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We’ve seen an example of a startling one-dimensional fractal, but what can fractals be used for? Mandelbrot saw fractals as essential to understand nature, he famously said the following:
Clouds are not spheres, mountains are not cones, coastlines are not circles, and bark is not smooth, nor does lightning travel in a straight line. — Mandelbrot
The cornerstone of fractals lies in the fact that they are similar at different scales. We can zoom into the Koch Snowflake and see the same pattern as we go further and further in. This feature is known as “self-similarity” and shows up all over in nature. Fractals show up in coastlines, trees, blood vessels, and of course snowflakes. For a deeper dive into mathematicals patterns in nature, I really like this page!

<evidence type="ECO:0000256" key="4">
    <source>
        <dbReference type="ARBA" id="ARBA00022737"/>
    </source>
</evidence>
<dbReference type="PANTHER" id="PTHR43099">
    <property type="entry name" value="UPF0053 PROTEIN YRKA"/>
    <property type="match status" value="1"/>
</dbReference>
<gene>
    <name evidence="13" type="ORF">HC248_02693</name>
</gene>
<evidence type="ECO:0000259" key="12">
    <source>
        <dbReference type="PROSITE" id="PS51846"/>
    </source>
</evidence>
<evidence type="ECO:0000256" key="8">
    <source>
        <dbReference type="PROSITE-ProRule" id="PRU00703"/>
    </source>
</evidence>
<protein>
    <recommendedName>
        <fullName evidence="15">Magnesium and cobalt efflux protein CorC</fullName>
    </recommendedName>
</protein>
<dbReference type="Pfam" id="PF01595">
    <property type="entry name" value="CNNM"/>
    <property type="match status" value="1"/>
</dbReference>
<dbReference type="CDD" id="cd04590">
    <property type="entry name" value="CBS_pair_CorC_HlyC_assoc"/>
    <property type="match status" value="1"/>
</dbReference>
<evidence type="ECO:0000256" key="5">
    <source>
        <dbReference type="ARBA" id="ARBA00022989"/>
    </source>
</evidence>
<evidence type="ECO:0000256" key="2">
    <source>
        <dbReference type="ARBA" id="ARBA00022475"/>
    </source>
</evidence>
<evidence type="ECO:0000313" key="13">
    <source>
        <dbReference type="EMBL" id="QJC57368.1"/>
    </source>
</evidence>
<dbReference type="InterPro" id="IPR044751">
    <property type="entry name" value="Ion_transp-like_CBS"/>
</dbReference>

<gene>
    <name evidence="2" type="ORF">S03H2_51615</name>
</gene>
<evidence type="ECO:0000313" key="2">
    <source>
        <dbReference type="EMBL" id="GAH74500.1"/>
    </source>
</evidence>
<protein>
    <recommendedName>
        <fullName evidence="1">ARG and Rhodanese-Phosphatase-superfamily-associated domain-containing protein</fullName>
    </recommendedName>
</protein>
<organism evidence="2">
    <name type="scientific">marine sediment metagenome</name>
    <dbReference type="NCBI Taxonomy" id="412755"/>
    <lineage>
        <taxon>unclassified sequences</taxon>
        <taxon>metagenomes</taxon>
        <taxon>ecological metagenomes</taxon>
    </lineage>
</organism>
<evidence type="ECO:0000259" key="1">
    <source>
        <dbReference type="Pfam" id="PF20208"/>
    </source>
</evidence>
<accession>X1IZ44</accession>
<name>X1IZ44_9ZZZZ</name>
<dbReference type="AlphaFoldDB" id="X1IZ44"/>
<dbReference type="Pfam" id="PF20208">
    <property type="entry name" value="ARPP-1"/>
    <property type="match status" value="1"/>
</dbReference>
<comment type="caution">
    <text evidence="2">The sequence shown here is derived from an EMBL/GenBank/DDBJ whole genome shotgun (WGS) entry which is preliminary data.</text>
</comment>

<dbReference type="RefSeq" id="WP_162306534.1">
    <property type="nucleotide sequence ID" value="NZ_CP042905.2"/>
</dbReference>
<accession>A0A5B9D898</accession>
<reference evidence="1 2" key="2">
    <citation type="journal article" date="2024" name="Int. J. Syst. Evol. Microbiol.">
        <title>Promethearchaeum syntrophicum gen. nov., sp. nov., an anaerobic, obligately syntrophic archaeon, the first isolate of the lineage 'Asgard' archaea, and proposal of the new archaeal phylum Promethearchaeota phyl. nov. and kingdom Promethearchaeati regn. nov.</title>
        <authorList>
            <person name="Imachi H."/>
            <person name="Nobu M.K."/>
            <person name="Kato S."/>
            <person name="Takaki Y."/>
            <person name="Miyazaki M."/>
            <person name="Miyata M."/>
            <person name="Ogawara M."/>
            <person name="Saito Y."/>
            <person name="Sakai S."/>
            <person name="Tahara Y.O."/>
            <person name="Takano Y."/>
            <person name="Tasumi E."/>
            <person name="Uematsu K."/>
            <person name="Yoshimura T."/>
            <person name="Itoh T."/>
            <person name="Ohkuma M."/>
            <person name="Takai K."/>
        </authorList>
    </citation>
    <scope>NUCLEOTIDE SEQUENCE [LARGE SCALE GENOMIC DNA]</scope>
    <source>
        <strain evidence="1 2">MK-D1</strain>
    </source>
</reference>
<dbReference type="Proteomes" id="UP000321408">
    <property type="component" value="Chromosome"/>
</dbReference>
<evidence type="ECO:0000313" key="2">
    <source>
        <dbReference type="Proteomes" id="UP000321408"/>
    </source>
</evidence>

An interesting consquence of fractal theory is the resulting dimensions. It can be shown that the Koch Curve described above has a dimension of approximately 1.26! This is a tough concept to understand, how can we have a dimension that isn’t an integer? Dimension was first described in this way by Felix Hausdorff and described the “roughness” of an object. For a beginning explanation about this, and some more examples check out this page.
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